The mastermind of Ohio State's program and offense since 2001 is gone. The athletic freak under center the last three years has moved on, leaving the team without a shred of meaningful experience at quarterback. The WR coach that was gaining momentum as a voice in playcalling left for a head coaching gig. The heart and soul of the pass catching unit is trying to make it with the Chicago Bears. Also history are last year's starting left and right guards. The proven horse at tailback is suspended for five games. So is far and away the team's best returning receiver and its left tackle.
Like any football factory, succession planning was in the works for the anticipated departures of Dane, Boren and Browning. It's the unanticipated losses of Tressel and Pryor that leave the most gaping holes and replacing Posey, Boom and Adams for five games won't be a picnic either.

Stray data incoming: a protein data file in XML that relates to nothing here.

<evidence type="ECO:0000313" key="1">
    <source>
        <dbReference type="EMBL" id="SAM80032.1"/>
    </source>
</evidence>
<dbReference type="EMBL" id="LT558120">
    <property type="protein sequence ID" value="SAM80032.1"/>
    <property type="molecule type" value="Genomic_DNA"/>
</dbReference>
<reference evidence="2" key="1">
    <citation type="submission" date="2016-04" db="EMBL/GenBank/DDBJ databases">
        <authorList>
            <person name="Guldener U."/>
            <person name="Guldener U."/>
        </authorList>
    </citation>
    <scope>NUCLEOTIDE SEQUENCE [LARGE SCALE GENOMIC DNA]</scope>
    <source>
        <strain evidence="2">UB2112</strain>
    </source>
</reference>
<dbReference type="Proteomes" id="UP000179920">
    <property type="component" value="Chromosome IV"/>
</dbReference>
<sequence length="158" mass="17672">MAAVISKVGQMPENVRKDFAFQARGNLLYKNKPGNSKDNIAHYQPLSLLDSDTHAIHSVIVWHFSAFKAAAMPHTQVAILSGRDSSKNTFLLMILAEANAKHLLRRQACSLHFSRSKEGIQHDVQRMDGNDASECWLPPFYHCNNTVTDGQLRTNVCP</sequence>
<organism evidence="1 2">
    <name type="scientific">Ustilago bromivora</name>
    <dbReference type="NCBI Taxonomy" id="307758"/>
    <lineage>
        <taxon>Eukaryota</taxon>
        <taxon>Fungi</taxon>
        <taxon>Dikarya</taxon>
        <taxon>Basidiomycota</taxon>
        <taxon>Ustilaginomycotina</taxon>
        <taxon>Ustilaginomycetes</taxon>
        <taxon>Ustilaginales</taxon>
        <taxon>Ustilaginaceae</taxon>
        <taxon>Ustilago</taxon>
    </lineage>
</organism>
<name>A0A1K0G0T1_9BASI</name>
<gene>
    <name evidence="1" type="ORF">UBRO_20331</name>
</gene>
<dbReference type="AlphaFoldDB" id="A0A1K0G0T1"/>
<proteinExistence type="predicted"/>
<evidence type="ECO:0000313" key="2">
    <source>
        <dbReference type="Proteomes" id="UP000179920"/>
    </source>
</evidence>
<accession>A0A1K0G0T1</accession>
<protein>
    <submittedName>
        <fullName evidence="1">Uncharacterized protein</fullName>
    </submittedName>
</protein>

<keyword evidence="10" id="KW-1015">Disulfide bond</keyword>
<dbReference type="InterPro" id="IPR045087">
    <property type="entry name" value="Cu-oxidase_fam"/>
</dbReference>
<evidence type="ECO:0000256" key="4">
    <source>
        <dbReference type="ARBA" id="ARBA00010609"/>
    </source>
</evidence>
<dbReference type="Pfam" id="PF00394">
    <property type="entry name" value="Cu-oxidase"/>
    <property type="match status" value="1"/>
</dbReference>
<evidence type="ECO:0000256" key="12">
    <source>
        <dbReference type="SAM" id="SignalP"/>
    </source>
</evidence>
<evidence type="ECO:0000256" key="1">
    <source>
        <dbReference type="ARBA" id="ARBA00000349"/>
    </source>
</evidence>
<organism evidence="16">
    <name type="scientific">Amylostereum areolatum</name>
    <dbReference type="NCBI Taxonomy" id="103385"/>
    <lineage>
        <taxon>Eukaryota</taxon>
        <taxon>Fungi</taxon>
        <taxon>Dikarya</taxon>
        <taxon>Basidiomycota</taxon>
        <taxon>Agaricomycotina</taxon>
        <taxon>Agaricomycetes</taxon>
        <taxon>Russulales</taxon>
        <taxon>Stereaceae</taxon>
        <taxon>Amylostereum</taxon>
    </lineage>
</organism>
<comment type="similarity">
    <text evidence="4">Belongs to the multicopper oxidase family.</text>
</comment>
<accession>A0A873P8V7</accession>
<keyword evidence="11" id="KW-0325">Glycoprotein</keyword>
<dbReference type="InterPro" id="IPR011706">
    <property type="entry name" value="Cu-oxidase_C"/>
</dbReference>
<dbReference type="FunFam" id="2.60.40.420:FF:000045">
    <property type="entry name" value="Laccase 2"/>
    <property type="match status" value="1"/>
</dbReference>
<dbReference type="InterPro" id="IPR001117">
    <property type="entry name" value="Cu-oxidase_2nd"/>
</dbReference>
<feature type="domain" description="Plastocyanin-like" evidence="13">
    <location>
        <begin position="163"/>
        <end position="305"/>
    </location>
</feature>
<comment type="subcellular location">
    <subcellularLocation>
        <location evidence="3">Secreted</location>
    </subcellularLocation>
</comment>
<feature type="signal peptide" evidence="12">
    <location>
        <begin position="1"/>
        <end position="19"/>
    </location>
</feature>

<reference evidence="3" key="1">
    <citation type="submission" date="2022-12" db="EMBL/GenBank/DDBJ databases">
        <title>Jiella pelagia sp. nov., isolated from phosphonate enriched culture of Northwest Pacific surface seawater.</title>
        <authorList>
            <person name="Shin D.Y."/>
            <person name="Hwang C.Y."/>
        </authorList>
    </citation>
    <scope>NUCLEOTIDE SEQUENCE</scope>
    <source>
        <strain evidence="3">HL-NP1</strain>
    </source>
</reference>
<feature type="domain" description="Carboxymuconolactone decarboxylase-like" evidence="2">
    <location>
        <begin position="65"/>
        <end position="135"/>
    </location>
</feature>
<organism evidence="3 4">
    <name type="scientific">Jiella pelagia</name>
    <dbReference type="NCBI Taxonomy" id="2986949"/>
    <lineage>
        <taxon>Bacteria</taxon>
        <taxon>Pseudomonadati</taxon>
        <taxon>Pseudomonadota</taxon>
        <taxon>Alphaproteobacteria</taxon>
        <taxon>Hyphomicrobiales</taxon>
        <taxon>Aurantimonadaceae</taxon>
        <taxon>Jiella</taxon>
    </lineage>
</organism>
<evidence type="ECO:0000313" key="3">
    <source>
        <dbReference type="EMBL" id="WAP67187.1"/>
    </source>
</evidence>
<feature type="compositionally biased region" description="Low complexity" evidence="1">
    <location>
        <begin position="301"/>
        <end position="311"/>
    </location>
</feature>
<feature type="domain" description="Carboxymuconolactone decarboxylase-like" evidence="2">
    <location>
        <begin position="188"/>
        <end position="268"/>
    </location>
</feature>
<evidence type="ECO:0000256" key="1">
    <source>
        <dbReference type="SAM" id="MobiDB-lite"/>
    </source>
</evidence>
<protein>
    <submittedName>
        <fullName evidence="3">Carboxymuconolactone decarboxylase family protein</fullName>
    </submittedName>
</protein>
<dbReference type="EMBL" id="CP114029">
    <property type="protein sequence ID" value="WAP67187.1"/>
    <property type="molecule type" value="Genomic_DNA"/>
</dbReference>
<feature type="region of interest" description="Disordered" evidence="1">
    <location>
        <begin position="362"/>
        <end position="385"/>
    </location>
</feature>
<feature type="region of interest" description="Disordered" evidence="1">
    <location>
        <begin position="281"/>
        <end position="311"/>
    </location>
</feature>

Fortunately for Luke Fickell, the cupboard is far from bare as there appears to be a significant amount of unproven but talented kids aching for a chance to show what they can add.
The addition of wide receivers coach Stan Drayton to replace the departed Darrell Hazell could also loom large if he's able to help Bollman install an upgraded screen / short passing game too utilize the versatility of guys like Jordan Hall, Jaamal Berry and Jake Stoneburner.
To bottom line things, Fickell and staff will obviously gameplan to lean on the defense but winning double digit games, which would almost certainly earn Fickell a multi-year contract, will require at minimum, a serviceable offense.